Hot answers tagged image-circle
That is the wrong lens for your camera. The Nikon 12-24mm F/4 is an excellent lens but it is designed for a crop sensor. Nikon calls those DX lenses. Luckily, Nikon makes an even more fantastic lens for your camera, the Nikkor 14-24mm F/2.8 which they call an FX lens. It will give you a wider angle of view, brighter aperture and is very sharp. If you ...
It depends on the lens design, a wide angle retrofocus lens is mainly limited by the front element size, the lens barrel places a hard limit on the range of angles that can see the entrance pupil. As an example of this mounting a filter on an ultrwide can reduce the size of the image circle. This is why separate designs exist for APS-c DSLRs, but mostly for ...
Your basic assumption about teleconverters is right. But you haven't done the math: 1/2" is 6.4mm x 4.8mm—doubled is still only 12.8mm x 9.6mm. OTOH it's not unheard-of for tiny format lenses to have image circles well larger than their specification.
On some lenses the image circle does indeed get bigger as you zoom. I know from experience the Canon EF-S 10-22 f/3.5-4.5 does this. At 12mm the image circle is big enough for a 1.3x crop APS-H sized sensor and by 15mm it is big enough for a full frame 35mm sensor. However lenses such as the EF-S 17-55 f/2.8 vignette at all focal lengths on full frame. I ...
Is that not a DX lens? A quick Google search only turns up the crop sensor optimized lens, so that would be a strong indicator to me that it's why it vignettes on the full frame D800.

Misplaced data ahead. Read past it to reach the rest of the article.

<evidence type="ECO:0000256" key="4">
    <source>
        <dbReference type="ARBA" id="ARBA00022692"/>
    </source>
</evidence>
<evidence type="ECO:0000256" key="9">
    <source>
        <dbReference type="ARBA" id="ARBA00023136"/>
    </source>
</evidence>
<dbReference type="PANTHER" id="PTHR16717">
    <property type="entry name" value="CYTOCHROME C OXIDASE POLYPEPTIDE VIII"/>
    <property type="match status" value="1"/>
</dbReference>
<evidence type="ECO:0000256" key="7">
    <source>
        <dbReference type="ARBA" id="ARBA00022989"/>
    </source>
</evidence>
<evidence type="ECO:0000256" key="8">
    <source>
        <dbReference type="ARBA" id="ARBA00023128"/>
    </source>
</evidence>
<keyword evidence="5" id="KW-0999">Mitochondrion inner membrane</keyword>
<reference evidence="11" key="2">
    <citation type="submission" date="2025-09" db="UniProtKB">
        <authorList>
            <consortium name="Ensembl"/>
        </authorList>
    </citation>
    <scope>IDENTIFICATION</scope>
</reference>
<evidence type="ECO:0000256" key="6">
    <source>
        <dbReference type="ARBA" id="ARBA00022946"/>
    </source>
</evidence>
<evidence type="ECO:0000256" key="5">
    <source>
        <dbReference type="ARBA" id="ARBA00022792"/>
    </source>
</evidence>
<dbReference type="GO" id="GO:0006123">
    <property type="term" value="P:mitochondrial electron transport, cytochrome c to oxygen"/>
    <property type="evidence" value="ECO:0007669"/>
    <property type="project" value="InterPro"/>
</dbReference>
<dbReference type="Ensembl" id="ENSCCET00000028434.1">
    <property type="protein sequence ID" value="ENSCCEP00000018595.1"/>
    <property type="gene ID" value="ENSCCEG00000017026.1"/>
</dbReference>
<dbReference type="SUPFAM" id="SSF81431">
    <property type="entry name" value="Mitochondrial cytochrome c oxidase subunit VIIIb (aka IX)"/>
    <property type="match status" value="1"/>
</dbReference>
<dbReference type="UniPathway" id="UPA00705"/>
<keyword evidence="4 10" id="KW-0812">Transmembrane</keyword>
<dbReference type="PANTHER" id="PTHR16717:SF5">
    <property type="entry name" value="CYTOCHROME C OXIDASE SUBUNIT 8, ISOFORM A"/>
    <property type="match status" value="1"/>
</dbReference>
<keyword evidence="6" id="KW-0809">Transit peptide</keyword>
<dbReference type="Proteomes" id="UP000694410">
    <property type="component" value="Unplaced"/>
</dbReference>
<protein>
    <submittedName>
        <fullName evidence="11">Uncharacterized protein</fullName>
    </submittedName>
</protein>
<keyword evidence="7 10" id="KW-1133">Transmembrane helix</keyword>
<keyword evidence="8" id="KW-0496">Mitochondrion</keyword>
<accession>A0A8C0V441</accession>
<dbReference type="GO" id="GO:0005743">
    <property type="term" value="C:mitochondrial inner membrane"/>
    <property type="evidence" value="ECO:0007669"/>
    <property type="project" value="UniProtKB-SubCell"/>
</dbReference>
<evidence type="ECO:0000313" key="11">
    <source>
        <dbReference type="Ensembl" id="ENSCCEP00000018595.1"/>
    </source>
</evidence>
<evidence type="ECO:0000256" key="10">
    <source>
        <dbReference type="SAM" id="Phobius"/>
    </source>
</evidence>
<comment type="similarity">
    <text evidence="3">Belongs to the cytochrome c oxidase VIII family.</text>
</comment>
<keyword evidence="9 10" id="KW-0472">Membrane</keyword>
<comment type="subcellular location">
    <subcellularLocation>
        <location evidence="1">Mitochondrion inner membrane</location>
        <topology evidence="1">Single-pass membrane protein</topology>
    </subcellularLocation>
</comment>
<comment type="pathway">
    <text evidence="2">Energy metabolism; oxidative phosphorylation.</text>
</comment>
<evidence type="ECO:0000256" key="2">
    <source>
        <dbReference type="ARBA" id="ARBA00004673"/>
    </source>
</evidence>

All the lenses on this list labeled FX are for your camera. DX is for cropped sensor cameras, your D800 is full frame camera. Some DX lenses can be used in DX mode but reduce your resolution. I suggest you buy FX lens, D800 has very large resolution sensor, in order to resolve all the detail you need top of the line lens; not DX.
The answer would depend upon the degree of tilt and shift one wishes to effect. An image circle needs to be larger to accomplish 12º of tilt than to accomplish 8º of tilt on the same sensor. Likewise, a small shift movement requires a smaller image circle than a larger shift movement does. With a traditional lens the center of the lens' optical axis is ...
How large does the image circle have to be to get it to project correctly on the image sensor? This part of the answer deals with the shift of the lens only. The answer for the tilt is much more complicated (i.e., I haven't cranked out the maths). In order for the image to be projected onto the sensor, without any clipping at the corners of the sensor, ...
Simple answer: No, it does not necessarily do so. I used a Sigma 10-20mm f/4-5.6 lens, designed for 1.5x crop cameras, on a Canon 1D (1.3x crop). It was useable - for generous values of useable; the corner sharpness was nothing to write home about and corner vignetting was quite severe - from 12mm up to 20. Below 12mm, the image circle did not cover the ...
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